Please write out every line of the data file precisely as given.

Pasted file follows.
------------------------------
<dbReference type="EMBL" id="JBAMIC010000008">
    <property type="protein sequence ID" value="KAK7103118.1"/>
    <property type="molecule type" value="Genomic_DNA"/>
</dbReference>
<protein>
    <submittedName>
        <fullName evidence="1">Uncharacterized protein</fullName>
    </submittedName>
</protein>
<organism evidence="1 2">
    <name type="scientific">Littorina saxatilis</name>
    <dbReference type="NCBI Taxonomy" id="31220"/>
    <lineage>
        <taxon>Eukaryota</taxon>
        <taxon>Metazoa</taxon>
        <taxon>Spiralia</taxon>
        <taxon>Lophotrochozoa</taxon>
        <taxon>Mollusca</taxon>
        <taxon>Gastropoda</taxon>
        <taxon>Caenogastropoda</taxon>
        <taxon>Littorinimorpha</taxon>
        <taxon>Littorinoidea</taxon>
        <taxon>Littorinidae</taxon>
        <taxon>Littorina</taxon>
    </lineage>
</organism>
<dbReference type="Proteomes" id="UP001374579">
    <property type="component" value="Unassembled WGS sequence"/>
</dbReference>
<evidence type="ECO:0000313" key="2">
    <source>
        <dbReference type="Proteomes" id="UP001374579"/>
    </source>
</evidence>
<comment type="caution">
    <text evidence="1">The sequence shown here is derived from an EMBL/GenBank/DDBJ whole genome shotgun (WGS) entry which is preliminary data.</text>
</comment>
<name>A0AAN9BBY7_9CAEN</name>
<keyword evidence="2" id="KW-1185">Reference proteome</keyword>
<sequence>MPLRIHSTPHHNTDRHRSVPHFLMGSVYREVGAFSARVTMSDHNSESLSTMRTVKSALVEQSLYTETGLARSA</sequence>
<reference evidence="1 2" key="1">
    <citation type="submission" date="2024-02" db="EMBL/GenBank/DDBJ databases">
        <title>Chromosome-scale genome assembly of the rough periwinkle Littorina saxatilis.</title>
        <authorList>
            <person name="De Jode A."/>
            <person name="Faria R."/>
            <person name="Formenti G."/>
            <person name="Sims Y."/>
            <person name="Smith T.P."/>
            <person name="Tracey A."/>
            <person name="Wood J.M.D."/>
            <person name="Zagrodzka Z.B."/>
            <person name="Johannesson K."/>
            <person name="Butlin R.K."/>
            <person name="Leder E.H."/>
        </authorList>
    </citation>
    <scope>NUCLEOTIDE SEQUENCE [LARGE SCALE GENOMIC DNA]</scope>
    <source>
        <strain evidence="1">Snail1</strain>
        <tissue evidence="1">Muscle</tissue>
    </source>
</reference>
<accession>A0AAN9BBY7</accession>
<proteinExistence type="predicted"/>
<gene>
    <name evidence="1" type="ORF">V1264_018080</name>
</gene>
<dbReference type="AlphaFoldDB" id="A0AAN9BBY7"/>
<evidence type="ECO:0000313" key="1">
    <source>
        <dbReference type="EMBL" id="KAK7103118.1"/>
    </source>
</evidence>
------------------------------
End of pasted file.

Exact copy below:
<dbReference type="EMBL" id="JBAMIC010000008">
    <property type="protein sequence ID" value="KAK7103118.1"/>
    <property type="molecule type" value="Genomic_DNA"/>
</dbReference>
<protein>
    <submittedName>
        <fullName evidence="1">Uncharacterized protein</fullName>
    </submittedName>
</protein>
<organism evidence="1 2">
    <name type="scientific">Littorina saxatilis</name>
    <dbReference type="NCBI Taxonomy" id="31220"/>
    <lineage>
        <taxon>Eukaryota</taxon>
        <taxon>Metazoa</taxon>
        <taxon>Spiralia</taxon>
        <taxon>Lophotrochozoa</taxon>
        <taxon>Mollusca</taxon>
        <taxon>Gastropoda</taxon>
        <taxon>Caenogastropoda</taxon>
        <taxon>Littorinimorpha</taxon>
        <taxon>Littorinoidea</taxon>
        <taxon>Littorinidae</taxon>
        <taxon>Littorina</taxon>
    </lineage>
</organism>
<dbReference type="Proteomes" id="UP001374579">
    <property type="component" value="Unassembled WGS sequence"/>
</dbReference>
<evidence type="ECO:0000313" key="2">
    <source>
        <dbReference type="Proteomes" id="UP001374579"/>
    </source>
</evidence>
<comment type="caution">
    <text evidence="1">The sequence shown here is derived from an EMBL/GenBank/DDBJ whole genome shotgun (WGS) entry which is preliminary data.</text>
</comment>
<name>A0AAN9BBY7_9CAEN</name>
<keyword evidence="2" id="KW-1185">Reference proteome</keyword>
<sequence>MPLRIHSTPHHNTDRHRSVPHFLMGSVYREVGAFSARVTMSDHNSESLSTMRTVKSALVEQSLYTETGLARSA</sequence>
<reference evidence="1 2" key="1">
    <citation type="submission" date="2024-02" db="EMBL/GenBank/DDBJ databases">
        <title>Chromosome-scale genome assembly of the rough periwinkle Littorina saxatilis.</title>
        <authorList>
            <person name="De Jode A."/>
            <person name="Faria R."/>
            <person name="Formenti G."/>
            <person name="Sims Y."/>
            <person name="Smith T.P."/>
            <person name="Tracey A."/>
            <person name="Wood J.M.D."/>
            <person name="Zagrodzka Z.B."/>
            <person name="Johannesson K."/>
            <person name="Butlin R.K."/>
            <person name="Leder E.H."/>
        </authorList>
    </citation>
    <scope>NUCLEOTIDE SEQUENCE [LARGE SCALE GENOMIC DNA]</scope>
    <source>
        <strain evidence="1">Snail1</strain>
        <tissue evidence="1">Muscle</tissue>
    </source>
</reference>
<accession>A0AAN9BBY7</accession>
<proteinExistence type="predicted"/>
<gene>
    <name evidence="1" type="ORF">V1264_018080</name>
</gene>
<dbReference type="AlphaFoldDB" id="A0AAN9BBY7"/>
<evidence type="ECO:0000313" key="1">
    <source>
        <dbReference type="EMBL" id="KAK7103118.1"/>
    </source>
</evidence>